THE NATASHA’S PROJECT

An Interview with Erena Bordon Sanchez, The Founder of the Natashas Project

I wouldn’t have thought that dance and human trafficking could have a connection until I met Erena Bordon Sanchez, the founder of a non-profit dance company called The Natashas Project. The aim of this unique dance company is: “to challenge and change the reality of Human Trafficking in the sex slavery industry”. The Natashas project creates dance productions to raise the awareness of human trafficking, conducts educational workshops in schools to inform and inspire the next generation to do something about this issue in their communities. And it also provides restorative dance workshops for survivors of modern day slavery, sexual abuse, and domestic violence. WOW! I was so impressed when I learnt of what Erena and her team do that I had to interview her to find out more. I loved how she’s used dance to highlight this very important issue that plagues modern civilisation.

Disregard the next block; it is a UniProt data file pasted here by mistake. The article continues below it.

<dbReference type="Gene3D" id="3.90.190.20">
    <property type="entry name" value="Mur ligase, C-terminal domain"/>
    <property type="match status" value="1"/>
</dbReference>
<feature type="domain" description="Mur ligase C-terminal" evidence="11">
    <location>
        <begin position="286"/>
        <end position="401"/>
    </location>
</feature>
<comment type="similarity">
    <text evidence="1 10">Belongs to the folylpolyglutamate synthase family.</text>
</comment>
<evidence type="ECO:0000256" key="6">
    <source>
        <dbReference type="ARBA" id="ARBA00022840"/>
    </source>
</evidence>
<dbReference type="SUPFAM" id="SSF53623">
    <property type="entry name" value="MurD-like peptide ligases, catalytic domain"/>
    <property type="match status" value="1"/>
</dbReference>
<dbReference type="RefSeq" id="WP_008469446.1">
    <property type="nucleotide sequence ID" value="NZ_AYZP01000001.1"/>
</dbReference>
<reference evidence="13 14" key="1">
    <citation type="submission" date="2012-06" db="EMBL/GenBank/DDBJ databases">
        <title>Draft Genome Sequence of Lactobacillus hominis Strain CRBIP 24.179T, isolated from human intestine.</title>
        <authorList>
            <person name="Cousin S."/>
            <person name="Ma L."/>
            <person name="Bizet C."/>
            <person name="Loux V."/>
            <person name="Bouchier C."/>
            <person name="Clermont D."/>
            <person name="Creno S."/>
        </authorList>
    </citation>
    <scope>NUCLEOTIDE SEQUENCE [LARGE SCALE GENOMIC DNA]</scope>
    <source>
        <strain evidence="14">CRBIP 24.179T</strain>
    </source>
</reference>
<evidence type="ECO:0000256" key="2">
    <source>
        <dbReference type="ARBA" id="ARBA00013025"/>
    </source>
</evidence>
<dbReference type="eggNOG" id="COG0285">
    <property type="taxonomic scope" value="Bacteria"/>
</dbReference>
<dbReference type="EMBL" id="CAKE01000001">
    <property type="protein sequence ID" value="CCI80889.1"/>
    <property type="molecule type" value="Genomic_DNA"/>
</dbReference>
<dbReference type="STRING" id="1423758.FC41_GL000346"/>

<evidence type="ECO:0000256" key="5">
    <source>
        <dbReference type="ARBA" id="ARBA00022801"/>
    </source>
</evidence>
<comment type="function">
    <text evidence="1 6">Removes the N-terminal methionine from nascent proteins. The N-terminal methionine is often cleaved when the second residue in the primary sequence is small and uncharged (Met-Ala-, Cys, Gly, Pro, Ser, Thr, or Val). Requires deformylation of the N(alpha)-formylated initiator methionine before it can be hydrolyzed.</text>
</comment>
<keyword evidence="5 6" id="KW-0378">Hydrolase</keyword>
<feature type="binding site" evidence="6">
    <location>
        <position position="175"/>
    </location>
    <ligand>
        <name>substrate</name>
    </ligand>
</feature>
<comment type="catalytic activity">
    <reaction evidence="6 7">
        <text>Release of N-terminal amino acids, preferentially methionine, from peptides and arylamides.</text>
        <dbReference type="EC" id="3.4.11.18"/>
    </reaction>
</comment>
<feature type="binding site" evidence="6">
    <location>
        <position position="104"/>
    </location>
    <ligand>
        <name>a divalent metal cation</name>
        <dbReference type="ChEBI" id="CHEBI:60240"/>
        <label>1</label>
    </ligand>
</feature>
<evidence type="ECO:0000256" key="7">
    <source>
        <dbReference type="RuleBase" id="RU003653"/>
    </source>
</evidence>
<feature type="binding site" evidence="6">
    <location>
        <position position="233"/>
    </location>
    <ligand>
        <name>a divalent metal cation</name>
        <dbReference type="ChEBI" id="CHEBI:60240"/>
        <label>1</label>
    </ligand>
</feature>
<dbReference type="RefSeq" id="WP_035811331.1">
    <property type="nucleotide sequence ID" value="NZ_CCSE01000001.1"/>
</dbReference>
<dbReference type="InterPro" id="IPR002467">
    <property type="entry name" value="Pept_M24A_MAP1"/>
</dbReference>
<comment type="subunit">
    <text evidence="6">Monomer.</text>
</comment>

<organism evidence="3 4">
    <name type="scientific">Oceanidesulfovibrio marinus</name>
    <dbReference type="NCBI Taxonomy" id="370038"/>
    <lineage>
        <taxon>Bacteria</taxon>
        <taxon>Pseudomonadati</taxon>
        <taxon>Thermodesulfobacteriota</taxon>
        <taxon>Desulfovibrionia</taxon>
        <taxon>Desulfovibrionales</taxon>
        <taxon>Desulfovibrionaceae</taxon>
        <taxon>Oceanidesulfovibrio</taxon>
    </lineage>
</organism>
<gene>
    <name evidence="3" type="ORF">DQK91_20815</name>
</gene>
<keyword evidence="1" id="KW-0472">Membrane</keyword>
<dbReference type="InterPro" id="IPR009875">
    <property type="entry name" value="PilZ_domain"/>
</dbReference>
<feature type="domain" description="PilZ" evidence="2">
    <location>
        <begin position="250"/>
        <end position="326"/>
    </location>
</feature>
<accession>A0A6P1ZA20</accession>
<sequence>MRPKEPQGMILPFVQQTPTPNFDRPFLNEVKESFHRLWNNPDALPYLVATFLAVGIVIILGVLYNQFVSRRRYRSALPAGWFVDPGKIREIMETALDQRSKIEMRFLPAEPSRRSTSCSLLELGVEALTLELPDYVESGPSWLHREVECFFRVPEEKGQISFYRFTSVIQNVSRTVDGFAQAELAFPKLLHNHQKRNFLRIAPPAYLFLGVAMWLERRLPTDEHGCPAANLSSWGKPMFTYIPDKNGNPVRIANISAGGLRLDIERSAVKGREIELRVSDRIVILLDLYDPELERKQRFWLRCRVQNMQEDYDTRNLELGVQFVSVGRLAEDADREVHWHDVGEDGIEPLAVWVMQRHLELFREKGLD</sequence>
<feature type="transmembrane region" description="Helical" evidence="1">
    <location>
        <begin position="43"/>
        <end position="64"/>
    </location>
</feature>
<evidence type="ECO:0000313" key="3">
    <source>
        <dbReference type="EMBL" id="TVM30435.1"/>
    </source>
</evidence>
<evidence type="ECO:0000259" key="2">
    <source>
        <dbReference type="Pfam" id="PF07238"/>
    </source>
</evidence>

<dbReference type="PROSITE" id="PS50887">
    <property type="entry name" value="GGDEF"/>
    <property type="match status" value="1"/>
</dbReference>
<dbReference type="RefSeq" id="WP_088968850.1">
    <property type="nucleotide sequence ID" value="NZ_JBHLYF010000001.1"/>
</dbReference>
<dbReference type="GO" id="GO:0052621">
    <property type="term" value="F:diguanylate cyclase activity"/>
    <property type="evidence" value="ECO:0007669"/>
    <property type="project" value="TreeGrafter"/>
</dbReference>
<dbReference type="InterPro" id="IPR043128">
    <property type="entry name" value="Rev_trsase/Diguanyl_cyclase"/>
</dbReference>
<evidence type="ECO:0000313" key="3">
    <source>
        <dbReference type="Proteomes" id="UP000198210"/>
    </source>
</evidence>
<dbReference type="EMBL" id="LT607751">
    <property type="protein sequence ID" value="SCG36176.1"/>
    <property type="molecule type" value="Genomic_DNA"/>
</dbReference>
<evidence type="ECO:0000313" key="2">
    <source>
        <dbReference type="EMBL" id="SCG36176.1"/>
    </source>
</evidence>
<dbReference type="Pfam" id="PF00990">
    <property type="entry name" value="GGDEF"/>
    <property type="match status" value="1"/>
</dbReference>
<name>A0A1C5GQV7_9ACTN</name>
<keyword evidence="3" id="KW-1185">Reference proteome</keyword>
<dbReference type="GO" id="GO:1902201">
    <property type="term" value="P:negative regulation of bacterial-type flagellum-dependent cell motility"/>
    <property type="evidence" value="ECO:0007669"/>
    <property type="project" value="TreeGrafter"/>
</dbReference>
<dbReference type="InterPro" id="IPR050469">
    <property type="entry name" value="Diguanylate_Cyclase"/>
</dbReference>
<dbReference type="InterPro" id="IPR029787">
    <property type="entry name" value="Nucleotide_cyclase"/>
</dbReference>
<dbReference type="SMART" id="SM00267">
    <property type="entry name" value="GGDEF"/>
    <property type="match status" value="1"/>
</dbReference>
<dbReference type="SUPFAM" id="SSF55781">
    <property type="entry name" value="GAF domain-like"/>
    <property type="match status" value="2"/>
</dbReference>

There are approximately 46 million people currently living as slaves around the world! What’s even more worrying is that every one of us may walk past someone living in slavery every day and not even recognise it.  And even if we did recognise it, would we know what to do about it or have the courage to act? When Erena and I had coffee a few weeks ago I was really inspired by her decision to use whatever skills she had to fight for the victims of sexual slavery. She could have lived a life of complacency, but her passion for social justice would have made this impossible. I felt very privileged to learn from her that I can do something, no matter how small it may seem, to stand against the evil of slavery. Keep reading my interview with Erena below and I truly hope that you are inspired to take action.

Check out Erena’s website at www.thenatashasproject.co.uk, and get involved by donating money or volunteering your time.

The Natasha's Project